Japan will recruit experts in infectious diseases to join the relief squads it sends overseas in response to major disasters, government sources said Sunday.
The move is aimed at involving the nation more deeply in measures to counter cross-border threats presented by diseases such as Ebola and MERS. It is prompted by the recent Ebola virus flare-up in West Africa and the outbreak of Middle East Respiratory Syndrome coronavirus in South Korea.
Japan’s disaster relief program is mainly carried out by the Japan International Cooperation Agency and involves the dispatch of teams comprising police officers, firefighters, doctors and other experts depending on the nature of the calamity.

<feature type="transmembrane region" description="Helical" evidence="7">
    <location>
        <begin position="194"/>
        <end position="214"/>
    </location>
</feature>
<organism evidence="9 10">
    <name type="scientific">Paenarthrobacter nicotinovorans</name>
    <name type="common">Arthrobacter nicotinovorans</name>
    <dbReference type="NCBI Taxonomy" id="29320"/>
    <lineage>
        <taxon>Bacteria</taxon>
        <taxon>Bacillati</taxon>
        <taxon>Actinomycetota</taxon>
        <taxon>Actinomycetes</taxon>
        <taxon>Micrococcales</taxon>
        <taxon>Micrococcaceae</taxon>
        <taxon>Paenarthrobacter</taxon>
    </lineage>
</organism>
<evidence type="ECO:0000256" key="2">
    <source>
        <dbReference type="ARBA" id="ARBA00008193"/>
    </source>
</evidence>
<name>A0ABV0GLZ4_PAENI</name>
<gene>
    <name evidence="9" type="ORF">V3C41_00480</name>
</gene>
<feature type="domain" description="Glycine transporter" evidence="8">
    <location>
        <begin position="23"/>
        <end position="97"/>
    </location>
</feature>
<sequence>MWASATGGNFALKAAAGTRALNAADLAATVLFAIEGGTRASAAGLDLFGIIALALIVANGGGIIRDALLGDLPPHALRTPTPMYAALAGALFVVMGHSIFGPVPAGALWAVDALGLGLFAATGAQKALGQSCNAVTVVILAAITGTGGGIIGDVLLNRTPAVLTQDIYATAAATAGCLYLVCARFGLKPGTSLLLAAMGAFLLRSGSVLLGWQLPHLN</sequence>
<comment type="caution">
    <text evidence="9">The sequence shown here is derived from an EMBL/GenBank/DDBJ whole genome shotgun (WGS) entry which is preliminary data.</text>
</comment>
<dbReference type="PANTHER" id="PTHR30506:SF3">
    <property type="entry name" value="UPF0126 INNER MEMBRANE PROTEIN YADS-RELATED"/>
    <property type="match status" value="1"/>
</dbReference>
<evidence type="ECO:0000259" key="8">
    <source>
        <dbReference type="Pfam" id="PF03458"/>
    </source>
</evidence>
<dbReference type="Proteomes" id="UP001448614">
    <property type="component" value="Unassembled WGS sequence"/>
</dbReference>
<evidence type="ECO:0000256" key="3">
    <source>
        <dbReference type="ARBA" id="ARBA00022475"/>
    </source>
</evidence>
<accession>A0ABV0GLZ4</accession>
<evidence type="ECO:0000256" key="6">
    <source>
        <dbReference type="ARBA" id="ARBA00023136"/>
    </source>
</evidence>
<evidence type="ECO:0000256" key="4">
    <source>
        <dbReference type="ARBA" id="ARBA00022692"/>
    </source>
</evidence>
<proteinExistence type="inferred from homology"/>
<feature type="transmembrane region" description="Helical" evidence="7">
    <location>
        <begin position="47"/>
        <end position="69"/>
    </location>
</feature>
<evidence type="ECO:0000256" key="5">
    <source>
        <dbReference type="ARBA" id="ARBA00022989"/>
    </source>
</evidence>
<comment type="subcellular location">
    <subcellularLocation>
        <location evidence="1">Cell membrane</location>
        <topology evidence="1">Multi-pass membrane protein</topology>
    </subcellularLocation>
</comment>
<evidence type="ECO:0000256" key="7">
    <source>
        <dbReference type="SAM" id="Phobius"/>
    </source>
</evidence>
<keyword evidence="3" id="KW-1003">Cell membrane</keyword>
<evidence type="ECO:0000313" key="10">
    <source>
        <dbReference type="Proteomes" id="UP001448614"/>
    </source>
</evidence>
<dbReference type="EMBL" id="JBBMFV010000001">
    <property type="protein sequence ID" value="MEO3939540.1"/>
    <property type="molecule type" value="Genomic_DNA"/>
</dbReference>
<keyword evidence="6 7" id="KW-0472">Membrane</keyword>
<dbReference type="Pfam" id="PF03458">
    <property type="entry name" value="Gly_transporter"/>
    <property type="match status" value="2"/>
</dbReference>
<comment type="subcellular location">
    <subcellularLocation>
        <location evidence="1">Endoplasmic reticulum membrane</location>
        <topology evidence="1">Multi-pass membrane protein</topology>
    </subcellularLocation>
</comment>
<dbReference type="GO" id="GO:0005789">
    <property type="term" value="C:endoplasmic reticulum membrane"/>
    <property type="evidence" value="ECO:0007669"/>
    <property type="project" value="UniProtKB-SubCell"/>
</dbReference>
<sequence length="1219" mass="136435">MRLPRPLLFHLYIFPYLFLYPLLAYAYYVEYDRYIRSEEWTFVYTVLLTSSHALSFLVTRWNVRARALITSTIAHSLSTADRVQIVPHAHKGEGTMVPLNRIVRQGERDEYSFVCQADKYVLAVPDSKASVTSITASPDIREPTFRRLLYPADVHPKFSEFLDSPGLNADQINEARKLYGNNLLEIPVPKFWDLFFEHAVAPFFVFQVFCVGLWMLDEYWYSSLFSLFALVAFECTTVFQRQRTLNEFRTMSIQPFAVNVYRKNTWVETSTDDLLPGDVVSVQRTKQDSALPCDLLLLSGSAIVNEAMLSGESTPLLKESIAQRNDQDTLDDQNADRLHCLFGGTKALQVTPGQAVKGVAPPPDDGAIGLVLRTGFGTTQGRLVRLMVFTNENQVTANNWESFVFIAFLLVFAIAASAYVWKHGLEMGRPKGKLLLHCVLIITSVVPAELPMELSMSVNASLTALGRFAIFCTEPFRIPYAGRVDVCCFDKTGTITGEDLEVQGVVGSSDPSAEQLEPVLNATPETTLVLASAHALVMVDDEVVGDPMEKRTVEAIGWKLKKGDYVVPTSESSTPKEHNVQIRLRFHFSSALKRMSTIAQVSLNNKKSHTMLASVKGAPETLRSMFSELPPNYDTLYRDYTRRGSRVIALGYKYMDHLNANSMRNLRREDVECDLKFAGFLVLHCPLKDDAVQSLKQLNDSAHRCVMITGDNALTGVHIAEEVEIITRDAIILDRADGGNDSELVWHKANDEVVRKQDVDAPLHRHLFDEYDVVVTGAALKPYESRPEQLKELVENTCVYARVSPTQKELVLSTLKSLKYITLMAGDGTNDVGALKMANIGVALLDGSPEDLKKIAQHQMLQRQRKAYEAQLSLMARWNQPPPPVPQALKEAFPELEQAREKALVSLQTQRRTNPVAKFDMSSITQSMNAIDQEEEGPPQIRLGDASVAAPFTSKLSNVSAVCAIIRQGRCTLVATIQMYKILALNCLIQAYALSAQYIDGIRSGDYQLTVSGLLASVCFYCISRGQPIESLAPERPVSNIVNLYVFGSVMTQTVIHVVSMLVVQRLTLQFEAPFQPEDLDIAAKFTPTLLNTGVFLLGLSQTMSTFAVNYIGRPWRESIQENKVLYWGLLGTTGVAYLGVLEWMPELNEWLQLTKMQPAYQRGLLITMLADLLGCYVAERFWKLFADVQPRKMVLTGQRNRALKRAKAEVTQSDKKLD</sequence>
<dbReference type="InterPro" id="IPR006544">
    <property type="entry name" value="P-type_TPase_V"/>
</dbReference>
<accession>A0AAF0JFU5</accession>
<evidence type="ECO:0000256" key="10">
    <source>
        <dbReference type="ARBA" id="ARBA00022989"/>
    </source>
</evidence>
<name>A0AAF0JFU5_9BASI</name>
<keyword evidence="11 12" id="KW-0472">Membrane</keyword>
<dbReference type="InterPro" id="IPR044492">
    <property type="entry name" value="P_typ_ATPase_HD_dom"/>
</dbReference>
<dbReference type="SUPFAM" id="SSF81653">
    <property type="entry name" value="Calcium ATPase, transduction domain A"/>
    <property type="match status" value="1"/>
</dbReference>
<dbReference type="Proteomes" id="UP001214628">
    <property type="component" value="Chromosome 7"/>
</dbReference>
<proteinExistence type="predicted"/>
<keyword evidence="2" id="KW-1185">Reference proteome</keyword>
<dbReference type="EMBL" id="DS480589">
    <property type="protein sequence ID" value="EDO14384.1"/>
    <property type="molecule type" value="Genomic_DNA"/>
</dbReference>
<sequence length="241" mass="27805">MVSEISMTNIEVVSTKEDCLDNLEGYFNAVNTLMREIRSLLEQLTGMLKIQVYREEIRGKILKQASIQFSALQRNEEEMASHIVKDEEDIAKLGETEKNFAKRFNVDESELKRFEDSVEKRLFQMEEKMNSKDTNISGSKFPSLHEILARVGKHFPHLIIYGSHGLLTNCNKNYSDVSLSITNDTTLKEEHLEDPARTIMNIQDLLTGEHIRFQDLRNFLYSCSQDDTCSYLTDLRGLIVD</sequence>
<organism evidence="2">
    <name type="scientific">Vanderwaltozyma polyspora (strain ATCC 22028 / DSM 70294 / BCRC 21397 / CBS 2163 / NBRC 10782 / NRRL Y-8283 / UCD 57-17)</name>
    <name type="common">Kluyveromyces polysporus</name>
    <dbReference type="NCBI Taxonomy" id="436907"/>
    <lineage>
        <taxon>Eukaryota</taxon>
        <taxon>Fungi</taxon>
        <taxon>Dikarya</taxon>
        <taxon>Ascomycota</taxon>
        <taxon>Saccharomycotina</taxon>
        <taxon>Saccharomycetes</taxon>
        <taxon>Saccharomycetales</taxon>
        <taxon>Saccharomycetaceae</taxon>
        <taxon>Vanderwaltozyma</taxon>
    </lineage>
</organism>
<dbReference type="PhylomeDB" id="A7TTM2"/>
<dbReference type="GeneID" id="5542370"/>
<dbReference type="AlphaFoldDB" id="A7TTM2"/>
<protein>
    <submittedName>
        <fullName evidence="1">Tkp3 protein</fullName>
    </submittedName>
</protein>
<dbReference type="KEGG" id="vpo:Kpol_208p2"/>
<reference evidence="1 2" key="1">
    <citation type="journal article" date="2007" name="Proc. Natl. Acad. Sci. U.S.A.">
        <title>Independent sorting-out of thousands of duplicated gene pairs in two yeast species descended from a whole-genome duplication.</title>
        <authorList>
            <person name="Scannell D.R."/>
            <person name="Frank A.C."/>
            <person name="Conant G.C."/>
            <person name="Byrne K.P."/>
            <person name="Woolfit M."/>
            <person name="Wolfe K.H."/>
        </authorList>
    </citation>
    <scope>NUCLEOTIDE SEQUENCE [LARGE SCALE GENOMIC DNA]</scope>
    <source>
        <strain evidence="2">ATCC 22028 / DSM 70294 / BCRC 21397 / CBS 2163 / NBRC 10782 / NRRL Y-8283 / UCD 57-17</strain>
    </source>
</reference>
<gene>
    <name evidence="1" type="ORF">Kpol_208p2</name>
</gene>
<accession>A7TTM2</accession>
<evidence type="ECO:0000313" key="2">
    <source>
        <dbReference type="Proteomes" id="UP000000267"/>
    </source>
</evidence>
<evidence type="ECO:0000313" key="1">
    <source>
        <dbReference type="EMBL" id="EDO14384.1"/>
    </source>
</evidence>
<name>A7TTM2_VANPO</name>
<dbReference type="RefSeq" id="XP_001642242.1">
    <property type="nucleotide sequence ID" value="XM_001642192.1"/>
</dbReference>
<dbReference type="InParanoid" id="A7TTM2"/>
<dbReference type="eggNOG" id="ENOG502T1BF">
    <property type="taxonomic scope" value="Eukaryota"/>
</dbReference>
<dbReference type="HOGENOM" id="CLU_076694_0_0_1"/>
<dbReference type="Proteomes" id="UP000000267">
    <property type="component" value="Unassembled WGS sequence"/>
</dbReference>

JICA now plans to begin soliciting doctors and nurses with expertise in infectious diseases to join overseas missions. A JICA official said it would help Japan prepare for possible pandemics at home.
The government-linked aid agency also hopes to send personnel with expertise in conducting epidemiological studies and in logistics management.
It could be a challenge to secure enough experts. While about 1,000 doctors and nurses are registered disaster relief program members, a government source said the number of Japanese who have actually dealt with infectious diseases is “still small.”
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